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New ideas and technological advances are two key methods leading to culture change in an organization. Graham Francis reports.
Processes and routines are two things that could be considered essential within the workplace. They are necessary tools to keep workflow going, businesses progressing, and employees focused on a day-to-day basis. But do they enable change?
As important as it is to have recurring methods in place, the introduction of new systems and procedures can prove vital to the transformation towards a more productive working environment. Successful adoption often requires a change in organizational behaviour – some might even say culture.
Heavily-regulated industries are naturally highly risk averse. This can result in closed thinking and a reluctance to embrace and try new practices that could deliver a more open collaborative way of working. Heavily regulated industries can lack the awareness of what they can achieve through adapting and adopting new technologies. Engaging with younger, or younger-minded employees across the business can be a great way to bring to life what can be achieved and encourage others in organizations feel less threatened by change. The primary focus should be quick wins achieved by identifying inefficient processes and simplifying these by adopting new technologies. Choosing the right technology, will open up the organization leading to greater flexibility, simplifying the role of the user, rather than complicate the process, which in turn will lead to greater levels of adoption.
Coaching and change management are crucial processes which can often be overlooked. Such a program brings greater ownership, leading to higher level of skills and knowledge delivering a productive long-term positive impact on the business.
Enabling users to learn at their own speed and tailoring learning to their own roles and needs is essential. Whilst any new solution will have a number of new features, it’s important that users feel comfortable with the basic, essential functions that support their roles and that these are well understood. Supporting business transformation with eLearning tools enables users to ‘go at their own pace’ and to self-select elements of training relevant to their roles. Users can better familiarize themselves by engaging with simulated tasks, video content and short self-assessment tools. Easy access to specialists within the organization and executive sponsorship is also essential. Without C-suite sponsorship and engagement, there’s always a risk that user adoption will suffer.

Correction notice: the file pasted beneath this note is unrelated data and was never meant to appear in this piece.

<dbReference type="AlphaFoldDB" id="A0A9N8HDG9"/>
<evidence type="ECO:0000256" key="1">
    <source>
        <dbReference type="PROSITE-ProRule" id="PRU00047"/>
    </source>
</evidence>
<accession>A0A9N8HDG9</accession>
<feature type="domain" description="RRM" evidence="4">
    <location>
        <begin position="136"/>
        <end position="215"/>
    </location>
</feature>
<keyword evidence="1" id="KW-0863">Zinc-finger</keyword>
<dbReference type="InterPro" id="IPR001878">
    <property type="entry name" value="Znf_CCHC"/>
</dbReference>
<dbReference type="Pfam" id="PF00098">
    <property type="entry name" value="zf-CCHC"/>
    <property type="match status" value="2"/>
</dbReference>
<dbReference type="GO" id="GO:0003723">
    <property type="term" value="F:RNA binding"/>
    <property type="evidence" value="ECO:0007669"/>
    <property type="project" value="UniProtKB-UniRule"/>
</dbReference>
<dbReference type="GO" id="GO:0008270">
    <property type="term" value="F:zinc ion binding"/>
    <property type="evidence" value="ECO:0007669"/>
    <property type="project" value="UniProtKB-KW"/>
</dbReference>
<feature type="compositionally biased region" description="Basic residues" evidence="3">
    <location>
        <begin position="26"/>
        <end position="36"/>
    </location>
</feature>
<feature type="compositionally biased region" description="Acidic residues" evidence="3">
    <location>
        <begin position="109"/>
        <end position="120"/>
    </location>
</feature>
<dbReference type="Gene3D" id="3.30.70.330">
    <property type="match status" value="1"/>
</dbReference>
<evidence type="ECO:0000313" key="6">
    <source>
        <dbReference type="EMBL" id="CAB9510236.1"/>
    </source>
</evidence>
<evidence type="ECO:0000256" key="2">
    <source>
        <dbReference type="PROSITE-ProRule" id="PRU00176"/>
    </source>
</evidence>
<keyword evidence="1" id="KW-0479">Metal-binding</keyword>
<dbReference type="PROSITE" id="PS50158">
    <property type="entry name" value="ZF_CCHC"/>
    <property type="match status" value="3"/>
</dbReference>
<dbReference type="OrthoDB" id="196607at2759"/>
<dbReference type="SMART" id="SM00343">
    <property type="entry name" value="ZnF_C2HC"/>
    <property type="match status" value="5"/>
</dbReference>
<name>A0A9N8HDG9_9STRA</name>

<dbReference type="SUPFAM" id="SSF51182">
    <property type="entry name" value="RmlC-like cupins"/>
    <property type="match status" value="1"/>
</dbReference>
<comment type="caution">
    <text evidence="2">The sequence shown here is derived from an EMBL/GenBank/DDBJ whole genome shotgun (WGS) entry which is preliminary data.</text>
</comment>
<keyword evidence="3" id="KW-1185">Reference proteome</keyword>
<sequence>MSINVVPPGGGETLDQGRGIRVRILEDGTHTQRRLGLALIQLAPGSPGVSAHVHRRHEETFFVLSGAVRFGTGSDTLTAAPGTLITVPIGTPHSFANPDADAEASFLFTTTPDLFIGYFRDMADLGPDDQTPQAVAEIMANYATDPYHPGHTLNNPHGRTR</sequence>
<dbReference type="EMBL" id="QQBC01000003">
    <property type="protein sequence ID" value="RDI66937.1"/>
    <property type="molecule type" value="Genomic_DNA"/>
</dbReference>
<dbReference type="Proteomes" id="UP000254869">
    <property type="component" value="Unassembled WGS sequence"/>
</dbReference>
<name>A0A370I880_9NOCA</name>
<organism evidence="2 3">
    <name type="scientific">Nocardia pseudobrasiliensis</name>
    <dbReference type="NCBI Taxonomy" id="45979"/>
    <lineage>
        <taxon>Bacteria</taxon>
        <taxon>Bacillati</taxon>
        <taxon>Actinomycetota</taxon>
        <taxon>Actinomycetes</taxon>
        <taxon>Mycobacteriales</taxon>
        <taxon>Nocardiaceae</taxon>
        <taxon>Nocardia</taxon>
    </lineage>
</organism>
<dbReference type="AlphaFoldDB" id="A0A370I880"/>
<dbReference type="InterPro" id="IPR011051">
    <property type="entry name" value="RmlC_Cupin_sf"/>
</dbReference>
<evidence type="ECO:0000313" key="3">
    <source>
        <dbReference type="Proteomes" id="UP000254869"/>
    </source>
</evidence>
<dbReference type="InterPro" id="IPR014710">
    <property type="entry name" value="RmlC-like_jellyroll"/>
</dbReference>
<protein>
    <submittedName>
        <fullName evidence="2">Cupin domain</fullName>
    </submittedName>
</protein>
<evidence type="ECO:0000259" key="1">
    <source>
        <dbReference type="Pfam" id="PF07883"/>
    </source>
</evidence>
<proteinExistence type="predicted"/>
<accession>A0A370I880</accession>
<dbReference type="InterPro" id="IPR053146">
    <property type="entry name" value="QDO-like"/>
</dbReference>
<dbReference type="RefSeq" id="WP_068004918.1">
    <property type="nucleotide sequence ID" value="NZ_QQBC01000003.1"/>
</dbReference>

Senior stakeholders across each of the regulatory, marketing, product, quality, IT, manufacturing, and supply chain need to be part of the change management team. Insight into how processes are expected to improve will help what may have been previously isolated teams to collaborate and seek new more effective ways of working
As a very important stage in the positioning of a new solution, active prototyping allows key users and stakeholders to experience first-hand how the solution will work in practise ahead of deployment. This phase allows configurable aspects of the solution to be revised. This includes the order in which information is captured and entered into the system, routes taken for the review and approval of content, permissions granted to each type of user and the types of reports generated.
By doing this, users will be able to visualize the solution and helped to determine whether what was specified actually meets their requirements. Active prototyping can also form part of validation testing by enabling users to execute a number of real-life scenarios and verify that the system actually meets specified criteria.
Workplace culture plays a crucial role in changing the dynamic of any organization. An organization’s culture must develop and adapt to change what is considered the ‘modern’ working ways of a business. New ideas and technological advances are two key methods, which will lead to culture change. These are fundamental in both the medical device and pharmaceutical industries, which will benefit greatly in the long-run from people and groups within an organization not afraid to make changes.
Graham Francis is Product Marketing Manager at Kallik.